BRYSON V. BERKSHIREby Dave Nastalski
This side by side swing video comparison of Bryson Dechambeau and Kyle Berkshire has sent the internet into a feeding frenzy on gaining distance with a driver. It's quite incredible to see the differences (and they are VAST) between the longest driver on the PGA tour and the longest driver in the world. If you want to hit your driver farther, (or truthfully, you just want to become more efficient with your CURRENT move), you'll want to stick around for this.
We're going to keep it simple. The number one thing I want you to pay attention to is the amount of time it takes Berkshire to get through his transition. We all know that Dechambeau has made HUGE gains on the PGA tour this year in driving distance. But after spending a little time around Kyle, he knows there's quite a bit more in the tank.
Everybody can see that Bryson is swinging it fast. And it appears that most of his efforts to gain distance has revolved around increasing his mass and moving that new mass faster. Makes sense if you know a little about the physics behind those forces he's putting in the ground. However, the advantage that Berkshire has against Bryson is the amount of time he gives himself to accrue energy, and thus speed. See the full swing analysis below!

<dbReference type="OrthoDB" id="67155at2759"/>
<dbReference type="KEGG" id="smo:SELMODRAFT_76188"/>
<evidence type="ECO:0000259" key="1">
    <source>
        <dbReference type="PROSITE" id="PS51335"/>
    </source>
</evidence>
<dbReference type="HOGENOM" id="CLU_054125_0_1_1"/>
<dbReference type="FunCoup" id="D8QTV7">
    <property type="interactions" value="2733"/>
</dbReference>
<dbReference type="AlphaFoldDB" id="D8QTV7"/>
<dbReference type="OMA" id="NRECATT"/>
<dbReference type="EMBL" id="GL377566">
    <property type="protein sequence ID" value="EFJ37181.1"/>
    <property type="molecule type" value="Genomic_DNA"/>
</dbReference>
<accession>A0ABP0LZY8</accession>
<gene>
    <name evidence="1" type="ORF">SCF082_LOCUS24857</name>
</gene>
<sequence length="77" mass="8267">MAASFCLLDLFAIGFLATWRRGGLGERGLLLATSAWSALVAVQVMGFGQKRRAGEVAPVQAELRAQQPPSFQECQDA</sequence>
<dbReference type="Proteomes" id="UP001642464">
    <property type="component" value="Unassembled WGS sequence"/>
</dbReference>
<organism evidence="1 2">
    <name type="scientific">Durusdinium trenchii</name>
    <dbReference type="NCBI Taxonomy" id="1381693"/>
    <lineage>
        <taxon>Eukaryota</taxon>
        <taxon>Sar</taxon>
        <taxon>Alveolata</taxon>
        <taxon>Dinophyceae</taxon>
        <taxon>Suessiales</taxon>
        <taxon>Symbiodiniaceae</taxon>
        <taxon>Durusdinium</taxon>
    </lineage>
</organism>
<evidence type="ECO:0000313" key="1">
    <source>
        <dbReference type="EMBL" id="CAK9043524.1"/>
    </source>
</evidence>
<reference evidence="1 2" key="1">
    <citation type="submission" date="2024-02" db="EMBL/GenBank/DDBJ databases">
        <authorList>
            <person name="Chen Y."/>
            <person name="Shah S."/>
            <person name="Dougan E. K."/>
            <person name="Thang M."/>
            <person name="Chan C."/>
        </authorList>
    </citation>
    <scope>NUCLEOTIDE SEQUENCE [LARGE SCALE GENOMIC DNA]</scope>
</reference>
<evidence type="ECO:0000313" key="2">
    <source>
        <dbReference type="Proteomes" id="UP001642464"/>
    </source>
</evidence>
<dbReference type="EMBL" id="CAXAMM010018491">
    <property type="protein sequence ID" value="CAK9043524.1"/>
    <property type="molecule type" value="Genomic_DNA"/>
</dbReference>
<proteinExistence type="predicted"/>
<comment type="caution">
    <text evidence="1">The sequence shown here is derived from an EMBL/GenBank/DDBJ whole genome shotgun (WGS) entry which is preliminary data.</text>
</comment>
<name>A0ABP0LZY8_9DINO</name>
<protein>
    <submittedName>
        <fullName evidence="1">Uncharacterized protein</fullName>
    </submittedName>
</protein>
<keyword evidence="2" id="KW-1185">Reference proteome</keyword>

THE TEMPLATE FOR MAXIMUM DRIVER DISTANCE AND SWING EFFICIENCY
1. Wide stance
2. Huge load of pressure and mass away from the target
3. EXTENSION of the upper and lower halves to the top (
4. Moving back to FLEXION in the early stages of the transition (lowering) into the ground BEFORE the club changes direction. Mass moving back towards target.
5. Explosion of torque, then vertical forces to "put on the brakes" of the body's acceleration towards the target somewhere between halfway down and impact.
6. Mass moving up, back, and away from the target. Massive extension phase through the strike (my students have heard me say, "sling the pizza on the passenger seat into the dash")